Clinical Trials Using Ulixertinib

Clinical trials are research studies that involve people. The clinical trials on this list are studying Ulixertinib. All trials on the list are supported by NCI.

NCI’s basic information about clinical trials explains the types and phases of trials and how they are carried out. Clinical trials look at new ways to prevent, detect, or treat disease. You may want to think about taking part in a clinical trial. Talk to your doctor for help in deciding if one is right for you.

Trials 1-6 of 6
  • Targeted Therapy Directed by Genetic Testing in Treating Patients with Advanced Refractory Solid Tumors, Lymphomas, or Multiple Myeloma (The MATCH Screening Trial)

    This phase II MATCH trial studies how well treatment that is directed by genetic testing works in patients with solid tumors or lymphomas that have progressed following at least one line of standard treatment or for which no agreed upon treatment approach exists. Genetic tests look at the unique genetic material (genes) of patients' tumor cells. Patients with genetic abnormalities (such as mutations, amplifications, or translocations) may benefit more from treatment which targets their tumor's particular genetic abnormality. Identifying these genetic abnormalities first may help doctors plan better treatment for patients with solid tumors, lymphomas, or multiple myeloma.
    Location: 1189 locations

  • Ulixertinib in Treating Patients with Advanced Solid Tumors, Non-Hodgkin Lymphoma, or Histiocytic Disorders with MAPK Pathway Mutations (A Pediatric MATCH Treatment Trial)

    This phase II Pediatric MATCH trial studies how well ulixertinib works in treating patients with solid tumors that have spread to other places in the body (advanced), non-Hodgkin lymphoma, or histiocytic disorders that have a genetic alteration (mutation) in a signaling pathway called MAPK. A signaling pathway consists of a group of molecules in a cell that control one or more cell functions. Genes in the MAPK pathway are frequently mutated in many types of cancers. Ulixertinib may stop the growth of cancer cells that have mutations in the MAPK pathway.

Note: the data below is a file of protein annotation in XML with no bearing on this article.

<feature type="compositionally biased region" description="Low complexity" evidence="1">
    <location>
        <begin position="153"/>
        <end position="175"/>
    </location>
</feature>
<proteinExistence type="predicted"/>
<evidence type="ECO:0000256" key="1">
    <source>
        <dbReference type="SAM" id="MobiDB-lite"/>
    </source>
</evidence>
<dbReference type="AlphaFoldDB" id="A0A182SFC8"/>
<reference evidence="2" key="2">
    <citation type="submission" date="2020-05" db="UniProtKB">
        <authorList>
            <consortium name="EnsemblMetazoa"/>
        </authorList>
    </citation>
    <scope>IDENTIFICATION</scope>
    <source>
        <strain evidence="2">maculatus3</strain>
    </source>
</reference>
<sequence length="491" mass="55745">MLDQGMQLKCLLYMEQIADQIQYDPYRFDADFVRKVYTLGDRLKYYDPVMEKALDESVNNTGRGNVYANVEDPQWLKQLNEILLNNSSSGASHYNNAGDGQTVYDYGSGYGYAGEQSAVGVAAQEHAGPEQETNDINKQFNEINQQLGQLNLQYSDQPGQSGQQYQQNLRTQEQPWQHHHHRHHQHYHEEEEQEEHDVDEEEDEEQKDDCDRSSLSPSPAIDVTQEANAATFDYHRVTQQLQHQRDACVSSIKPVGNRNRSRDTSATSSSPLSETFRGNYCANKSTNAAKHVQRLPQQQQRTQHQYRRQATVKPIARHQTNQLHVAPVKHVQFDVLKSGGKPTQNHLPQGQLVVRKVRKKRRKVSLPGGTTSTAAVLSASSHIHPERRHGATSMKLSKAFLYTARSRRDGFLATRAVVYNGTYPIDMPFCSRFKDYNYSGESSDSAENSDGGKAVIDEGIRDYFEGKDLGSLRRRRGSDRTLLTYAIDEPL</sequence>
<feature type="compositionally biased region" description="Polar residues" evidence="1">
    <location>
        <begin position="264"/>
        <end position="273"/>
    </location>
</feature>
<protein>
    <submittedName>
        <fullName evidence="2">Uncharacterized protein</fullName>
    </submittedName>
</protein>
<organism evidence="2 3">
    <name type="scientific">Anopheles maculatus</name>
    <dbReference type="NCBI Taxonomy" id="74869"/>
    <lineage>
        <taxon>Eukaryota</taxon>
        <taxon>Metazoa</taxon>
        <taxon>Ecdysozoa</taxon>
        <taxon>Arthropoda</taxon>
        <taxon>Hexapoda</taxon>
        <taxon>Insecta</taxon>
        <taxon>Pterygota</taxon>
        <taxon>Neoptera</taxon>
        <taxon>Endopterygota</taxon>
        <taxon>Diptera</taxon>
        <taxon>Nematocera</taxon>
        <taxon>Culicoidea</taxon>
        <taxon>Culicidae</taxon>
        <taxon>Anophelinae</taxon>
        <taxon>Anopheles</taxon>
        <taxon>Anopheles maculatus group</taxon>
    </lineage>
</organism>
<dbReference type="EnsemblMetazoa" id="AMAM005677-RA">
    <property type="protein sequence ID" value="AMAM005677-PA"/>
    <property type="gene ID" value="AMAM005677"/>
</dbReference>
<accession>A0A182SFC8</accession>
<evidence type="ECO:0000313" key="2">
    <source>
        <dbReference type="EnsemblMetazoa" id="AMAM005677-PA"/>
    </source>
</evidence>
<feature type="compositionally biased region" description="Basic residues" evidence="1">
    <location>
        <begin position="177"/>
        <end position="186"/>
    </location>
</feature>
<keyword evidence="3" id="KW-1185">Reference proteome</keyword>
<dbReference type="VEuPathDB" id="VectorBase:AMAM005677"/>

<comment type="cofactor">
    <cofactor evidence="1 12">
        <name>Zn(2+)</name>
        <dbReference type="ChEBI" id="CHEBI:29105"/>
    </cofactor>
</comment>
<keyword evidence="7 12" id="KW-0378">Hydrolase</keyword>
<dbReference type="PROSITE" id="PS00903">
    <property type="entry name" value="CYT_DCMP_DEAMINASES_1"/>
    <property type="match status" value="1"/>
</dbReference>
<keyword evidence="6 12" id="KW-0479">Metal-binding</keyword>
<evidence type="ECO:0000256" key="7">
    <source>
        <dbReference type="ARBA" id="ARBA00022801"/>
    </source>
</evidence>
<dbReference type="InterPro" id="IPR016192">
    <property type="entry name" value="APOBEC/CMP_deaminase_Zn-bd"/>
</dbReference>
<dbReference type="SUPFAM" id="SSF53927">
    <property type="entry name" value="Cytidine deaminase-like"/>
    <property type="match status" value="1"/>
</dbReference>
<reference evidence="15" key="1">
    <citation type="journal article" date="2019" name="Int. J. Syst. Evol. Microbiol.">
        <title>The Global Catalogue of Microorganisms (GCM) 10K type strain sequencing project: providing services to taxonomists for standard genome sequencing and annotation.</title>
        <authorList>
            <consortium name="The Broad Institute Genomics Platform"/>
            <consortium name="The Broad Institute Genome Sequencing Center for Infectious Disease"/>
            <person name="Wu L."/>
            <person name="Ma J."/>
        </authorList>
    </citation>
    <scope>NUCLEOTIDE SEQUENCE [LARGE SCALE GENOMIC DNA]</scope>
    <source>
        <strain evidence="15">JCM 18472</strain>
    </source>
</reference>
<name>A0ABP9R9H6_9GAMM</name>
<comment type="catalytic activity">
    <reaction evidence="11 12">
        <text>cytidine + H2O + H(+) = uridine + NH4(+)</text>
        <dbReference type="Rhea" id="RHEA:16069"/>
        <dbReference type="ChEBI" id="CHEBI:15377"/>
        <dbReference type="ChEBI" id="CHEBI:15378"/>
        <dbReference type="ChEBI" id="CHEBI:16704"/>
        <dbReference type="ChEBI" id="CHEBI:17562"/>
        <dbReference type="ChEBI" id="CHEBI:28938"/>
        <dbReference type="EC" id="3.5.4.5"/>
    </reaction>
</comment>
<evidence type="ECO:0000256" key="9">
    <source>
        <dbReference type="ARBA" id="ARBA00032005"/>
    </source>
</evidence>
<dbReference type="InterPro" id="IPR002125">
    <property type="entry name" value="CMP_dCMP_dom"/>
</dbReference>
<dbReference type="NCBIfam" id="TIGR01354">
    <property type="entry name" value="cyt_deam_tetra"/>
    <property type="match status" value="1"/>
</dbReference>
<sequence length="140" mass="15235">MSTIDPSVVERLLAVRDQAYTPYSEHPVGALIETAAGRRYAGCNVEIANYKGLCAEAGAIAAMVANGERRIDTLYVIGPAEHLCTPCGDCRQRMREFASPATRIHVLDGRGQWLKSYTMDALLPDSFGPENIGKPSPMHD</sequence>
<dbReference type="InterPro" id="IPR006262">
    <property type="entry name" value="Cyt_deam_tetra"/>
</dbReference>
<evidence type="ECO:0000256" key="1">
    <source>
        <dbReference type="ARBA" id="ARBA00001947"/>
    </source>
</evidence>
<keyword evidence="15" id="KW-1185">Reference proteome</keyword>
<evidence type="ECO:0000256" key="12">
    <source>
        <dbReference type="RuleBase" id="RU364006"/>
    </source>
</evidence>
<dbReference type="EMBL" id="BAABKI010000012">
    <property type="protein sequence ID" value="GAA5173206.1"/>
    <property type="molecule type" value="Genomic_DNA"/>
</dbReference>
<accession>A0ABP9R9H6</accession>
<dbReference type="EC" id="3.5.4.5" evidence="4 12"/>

Location: 89 locations

  • Ulixertinib with Nab-Paclitaxel and Gemcitabine Hydrochloride in Treating Patients with Metastatic Pancreatic Cancer

    This phase Ib trial studies the side effects of ulixertinib with nab-paclitaxel and gemcitabine hydrochloride in treating patients with pancreatic cancer that has spread to other places in the body. Ulixertinib and gemcitabine hydrochloride may stop the growth of tumor cells by blocking some of the enzymes needed for cell growth. Drugs used in chemotherapy, such as nab-paclitaxel, work in different ways to stop the growth of tumor cells, either by killing the cells, by stopping them from dividing, or by stopping them from spreading. Giving ulixertinib and gemcitabine hydrochloride together with nab-paclitaxel may kill more tumor cells.
    Location: 2 locations

  • Ulixertinib and Palbociclib in Treating Patients with Advanced or Refractory Solid Tumors or Metastatic Pancreatic Cancer

    This phase I trial studies the side effects and best dose of ulixertinib and palbociclib and to see how well they work in treating patients with solid tumors that have spread to other places in the body or do not respond to treatment or pancreatic cancer that has spread to other places in the body. Ulixertinib and palbociclib may stop the growth of tumor cells by blocking some of the enzymes needed for cell growth.
    Location: UNC Lineberger Comprehensive Cancer Center, Chapel Hill, North Carolina

  • Ulixertinib in Treating Patients with Stage IV Uveal Melanoma

    This phase II trial studies the side effects of ulixertinib and how well it works in treating patients with stage IV uveal melanoma. Ulixertinib may stop the growth of tumor cells by blocking some of the enzymes needed for cell growth.
    Location: See Clinical Trials.gov

  • Targeted Therapy Directed by Genetic Testing in Treating Pediatric Patients with Relapsed or Refractory Advanced Solid Tumors, Non-Hodgkin Lymphomas, or Histiocytic Disorders (The Pediatric MATCH Screening Trial)

    This Pediatric MATCH screening and multi-sub-study phase II trial studies how well treatment that is directed by genetic testing works in pediatric patients with solid tumors, non-Hodgkin lymphomas, or histiocytic disorders that have progressed following at least one line of standard systemic therapy and / or for which no standard treatment exists that has been shown to prolong survival. Genetic tests look at the unique genetic material (genes) of patients' tumor cells. Patients with genetic changes or abnormalities (mutations) may benefit more from treatment which targets their tumor's particular genetic mutation, and may help doctors plan better treatment for patients with solid tumors or non-Hodgkin lymphomas.
    Location: 142 locations